SHR policies and training should take into account the burdens that caring for LAC place on caregivers. Our results highlight that the time demands associated with managing child protection concerns often resulted in SHR discussions not being undertaken unless support from external agencies was sought or the role of meeting the sexual health needs of LAC was undertaken by specialist public health (LAC) nurses. The caregivers interviewed in this study had lots of experience with multiagency working, and their experiences highlight the need for clear delineation of roles when discussing SHR with LAC. To that end, the health plans of LAC should clearly outline: their sexual health needs; what information/intervention is required; and which individuals/agencies will be involved in meeting those needs and how. A lead professional should be identified and tasked with the responsibility of overseeing any multiagency involvement, and ensuring that all individuals/agencies involved have clearly delineated roles and responsibilities.30 This is particularly important for LAC at risk of sexual exploitation or demonstrating problematic sexual behaviours.
Our results highlighted that caring for LAC who had experienced sexual abuse/exploitation had emotional impacts on caregivers. Caring for young people demonstrating risky behaviours can result in caregivers experiencing vicarious trauma and strain.61 62 Identifying ways to minimise caregiving strain is important as it is known that this can contribute to placement breakdowns.61 63 Repeated breakdowns of placements are known to erode the ability of LAC to form secure and trusting relationships with their caregivers,64 which in turn may lead to LAC being unable to identify a consistent and trusted adult that they can discuss SHR with.25 28 65 66 Thereby further excluding LAC from accessing SHR information and advice.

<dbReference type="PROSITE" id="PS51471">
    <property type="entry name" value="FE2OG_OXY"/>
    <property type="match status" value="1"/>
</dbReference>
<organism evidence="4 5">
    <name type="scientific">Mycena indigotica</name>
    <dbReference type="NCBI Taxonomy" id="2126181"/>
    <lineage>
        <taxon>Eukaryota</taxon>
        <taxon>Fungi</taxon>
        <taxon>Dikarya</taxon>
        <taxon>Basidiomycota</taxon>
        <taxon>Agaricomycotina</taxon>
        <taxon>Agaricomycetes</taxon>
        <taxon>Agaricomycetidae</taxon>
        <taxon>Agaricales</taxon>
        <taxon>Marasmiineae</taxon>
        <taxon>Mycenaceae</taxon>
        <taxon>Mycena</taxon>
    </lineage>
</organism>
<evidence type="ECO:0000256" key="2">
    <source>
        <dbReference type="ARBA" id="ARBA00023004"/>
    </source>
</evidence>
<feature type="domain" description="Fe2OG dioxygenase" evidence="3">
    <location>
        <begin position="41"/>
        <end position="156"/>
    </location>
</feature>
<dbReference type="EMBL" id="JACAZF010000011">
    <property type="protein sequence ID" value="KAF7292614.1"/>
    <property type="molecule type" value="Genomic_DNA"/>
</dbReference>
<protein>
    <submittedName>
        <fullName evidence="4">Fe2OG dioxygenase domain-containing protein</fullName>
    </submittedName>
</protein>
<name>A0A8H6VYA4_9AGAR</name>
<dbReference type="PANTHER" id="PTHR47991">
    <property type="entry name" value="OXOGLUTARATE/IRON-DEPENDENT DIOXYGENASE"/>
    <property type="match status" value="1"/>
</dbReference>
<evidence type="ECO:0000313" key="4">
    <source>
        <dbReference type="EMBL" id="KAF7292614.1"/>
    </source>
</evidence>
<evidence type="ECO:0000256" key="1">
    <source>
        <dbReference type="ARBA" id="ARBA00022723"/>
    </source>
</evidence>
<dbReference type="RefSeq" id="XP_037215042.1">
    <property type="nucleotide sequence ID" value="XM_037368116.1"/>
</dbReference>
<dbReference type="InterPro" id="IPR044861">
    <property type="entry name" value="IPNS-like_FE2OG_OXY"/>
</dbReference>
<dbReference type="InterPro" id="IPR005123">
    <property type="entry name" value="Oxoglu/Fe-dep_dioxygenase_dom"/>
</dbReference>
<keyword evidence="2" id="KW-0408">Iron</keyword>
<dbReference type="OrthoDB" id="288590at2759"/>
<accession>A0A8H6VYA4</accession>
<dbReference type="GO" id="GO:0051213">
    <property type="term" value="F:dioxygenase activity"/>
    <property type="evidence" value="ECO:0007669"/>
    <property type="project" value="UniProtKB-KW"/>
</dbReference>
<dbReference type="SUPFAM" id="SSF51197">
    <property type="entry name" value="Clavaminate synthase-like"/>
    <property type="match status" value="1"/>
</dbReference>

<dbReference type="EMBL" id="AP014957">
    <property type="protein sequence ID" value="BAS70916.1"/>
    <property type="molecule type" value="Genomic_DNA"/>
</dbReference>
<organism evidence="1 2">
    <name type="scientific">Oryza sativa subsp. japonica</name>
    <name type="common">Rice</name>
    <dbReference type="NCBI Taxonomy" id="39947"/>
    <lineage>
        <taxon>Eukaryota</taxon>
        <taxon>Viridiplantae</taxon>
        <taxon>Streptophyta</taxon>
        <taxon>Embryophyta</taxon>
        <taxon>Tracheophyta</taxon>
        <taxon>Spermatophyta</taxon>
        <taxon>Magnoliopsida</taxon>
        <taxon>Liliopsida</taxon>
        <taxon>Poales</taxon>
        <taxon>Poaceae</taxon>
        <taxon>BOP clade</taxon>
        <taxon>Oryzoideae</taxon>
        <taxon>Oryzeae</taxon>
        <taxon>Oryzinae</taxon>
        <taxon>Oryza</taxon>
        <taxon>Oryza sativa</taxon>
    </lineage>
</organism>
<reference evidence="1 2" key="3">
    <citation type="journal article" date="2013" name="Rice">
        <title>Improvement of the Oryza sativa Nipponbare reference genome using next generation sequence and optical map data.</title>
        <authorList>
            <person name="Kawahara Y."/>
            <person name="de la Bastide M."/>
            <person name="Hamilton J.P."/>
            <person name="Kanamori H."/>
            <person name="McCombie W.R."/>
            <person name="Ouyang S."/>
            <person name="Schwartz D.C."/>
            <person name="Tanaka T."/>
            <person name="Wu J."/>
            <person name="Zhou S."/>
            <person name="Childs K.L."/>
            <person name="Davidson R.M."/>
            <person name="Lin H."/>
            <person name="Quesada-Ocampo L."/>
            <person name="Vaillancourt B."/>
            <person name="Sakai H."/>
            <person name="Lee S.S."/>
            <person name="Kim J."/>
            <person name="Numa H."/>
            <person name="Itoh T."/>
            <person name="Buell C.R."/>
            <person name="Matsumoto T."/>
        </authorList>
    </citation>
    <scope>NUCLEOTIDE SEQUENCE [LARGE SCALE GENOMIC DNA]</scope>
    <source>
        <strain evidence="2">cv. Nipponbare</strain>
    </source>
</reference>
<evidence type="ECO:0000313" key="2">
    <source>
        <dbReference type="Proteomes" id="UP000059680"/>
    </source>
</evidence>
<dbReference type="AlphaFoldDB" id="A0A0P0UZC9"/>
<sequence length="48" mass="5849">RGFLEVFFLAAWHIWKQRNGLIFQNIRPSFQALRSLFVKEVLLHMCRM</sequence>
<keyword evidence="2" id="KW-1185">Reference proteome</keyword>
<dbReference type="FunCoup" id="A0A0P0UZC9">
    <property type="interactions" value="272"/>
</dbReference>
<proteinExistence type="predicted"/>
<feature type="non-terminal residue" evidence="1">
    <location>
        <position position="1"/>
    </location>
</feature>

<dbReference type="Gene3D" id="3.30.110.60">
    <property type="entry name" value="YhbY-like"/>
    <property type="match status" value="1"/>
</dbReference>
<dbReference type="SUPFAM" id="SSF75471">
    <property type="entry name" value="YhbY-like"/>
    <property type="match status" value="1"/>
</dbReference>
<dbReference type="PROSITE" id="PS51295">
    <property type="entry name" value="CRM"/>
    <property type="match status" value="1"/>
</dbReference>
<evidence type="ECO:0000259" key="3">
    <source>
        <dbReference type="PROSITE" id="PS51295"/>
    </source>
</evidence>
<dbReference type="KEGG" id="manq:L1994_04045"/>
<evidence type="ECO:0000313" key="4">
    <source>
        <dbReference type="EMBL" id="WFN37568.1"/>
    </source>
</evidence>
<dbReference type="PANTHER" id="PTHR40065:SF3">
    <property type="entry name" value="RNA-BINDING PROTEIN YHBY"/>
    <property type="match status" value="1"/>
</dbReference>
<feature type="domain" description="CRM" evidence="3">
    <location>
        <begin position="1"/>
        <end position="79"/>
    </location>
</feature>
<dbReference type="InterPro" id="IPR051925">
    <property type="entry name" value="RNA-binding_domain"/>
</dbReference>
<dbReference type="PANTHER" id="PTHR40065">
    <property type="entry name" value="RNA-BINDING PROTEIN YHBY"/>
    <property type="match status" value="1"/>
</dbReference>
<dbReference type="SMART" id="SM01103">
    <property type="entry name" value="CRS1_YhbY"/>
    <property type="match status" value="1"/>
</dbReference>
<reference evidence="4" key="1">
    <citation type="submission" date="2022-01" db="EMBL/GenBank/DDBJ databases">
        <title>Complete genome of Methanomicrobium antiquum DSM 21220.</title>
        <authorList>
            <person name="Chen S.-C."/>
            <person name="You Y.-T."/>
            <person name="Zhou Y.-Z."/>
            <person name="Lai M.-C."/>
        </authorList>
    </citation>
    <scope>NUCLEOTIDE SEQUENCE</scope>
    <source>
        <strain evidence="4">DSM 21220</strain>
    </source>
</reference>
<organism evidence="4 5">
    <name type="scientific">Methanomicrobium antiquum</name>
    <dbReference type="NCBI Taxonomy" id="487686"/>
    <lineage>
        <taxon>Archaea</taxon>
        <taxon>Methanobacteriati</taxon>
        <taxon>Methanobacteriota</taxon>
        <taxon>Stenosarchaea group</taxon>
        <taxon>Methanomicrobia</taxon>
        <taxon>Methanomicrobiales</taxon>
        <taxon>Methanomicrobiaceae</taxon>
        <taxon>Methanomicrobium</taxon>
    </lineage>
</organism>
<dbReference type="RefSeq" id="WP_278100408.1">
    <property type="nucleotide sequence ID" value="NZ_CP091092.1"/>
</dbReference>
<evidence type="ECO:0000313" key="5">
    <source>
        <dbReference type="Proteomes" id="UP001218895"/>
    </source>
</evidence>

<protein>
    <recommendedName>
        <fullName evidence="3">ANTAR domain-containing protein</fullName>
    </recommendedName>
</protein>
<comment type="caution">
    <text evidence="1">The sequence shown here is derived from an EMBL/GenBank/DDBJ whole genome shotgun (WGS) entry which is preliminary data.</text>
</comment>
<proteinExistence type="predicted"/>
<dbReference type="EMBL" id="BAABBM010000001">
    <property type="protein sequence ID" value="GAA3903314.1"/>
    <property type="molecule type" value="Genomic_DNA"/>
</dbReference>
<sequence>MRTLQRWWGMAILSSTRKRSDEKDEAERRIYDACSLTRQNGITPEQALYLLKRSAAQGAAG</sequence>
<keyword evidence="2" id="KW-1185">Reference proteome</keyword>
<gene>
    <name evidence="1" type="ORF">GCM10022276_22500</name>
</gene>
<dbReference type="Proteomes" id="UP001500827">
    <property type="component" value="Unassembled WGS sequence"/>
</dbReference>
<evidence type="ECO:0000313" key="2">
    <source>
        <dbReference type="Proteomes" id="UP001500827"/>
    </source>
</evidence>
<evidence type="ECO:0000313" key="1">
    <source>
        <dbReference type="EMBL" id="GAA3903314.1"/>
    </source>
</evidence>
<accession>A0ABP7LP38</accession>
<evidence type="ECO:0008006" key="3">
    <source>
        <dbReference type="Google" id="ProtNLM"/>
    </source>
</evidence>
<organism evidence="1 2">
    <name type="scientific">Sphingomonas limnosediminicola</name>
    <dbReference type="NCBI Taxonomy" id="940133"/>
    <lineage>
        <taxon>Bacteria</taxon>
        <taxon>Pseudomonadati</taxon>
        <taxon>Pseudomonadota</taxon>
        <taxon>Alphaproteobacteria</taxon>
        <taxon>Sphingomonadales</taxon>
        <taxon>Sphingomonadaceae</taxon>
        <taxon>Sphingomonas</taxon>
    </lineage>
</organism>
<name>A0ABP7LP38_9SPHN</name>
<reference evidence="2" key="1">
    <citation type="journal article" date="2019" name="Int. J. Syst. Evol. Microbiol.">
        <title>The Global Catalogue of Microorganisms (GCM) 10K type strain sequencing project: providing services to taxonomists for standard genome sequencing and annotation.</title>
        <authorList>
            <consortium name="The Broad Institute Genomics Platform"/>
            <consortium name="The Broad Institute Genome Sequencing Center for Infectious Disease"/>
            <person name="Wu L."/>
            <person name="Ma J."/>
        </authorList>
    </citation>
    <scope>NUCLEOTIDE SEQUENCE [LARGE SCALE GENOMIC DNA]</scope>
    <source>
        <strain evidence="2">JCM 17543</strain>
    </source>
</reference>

Caregiving strain can negatively impact on the sensitivity of caregivers’ parenting skills, particularly the ability to respond to the emotional rather than physical ages of children.61 As the majority of LAC have experienced child maltreatment,6 known associations between maltreatment, emotional dysregulation and cognitive delay67 increase the likelihood that caregivers will need to tailor preventative SHR messages to the emotional and cognitive ages of LAC. Working to alleviate caregiving strain is thus an important step to ensuring that age-appropriate SHR discussions are undertaken with LAC. One potential way of alleviating caregiving strain is through peer-led support services. For instance, recent evidence shows that the provision of peer support for parents with children experiencing mental health difficulties reduces isolation, increases social support, empowers caregivers and increases levels of self-care.68 Future research should explore whether peer-led sexual health support services for caregivers can empower caregivers to undertake SHR discussions, while reducing caregiving strain.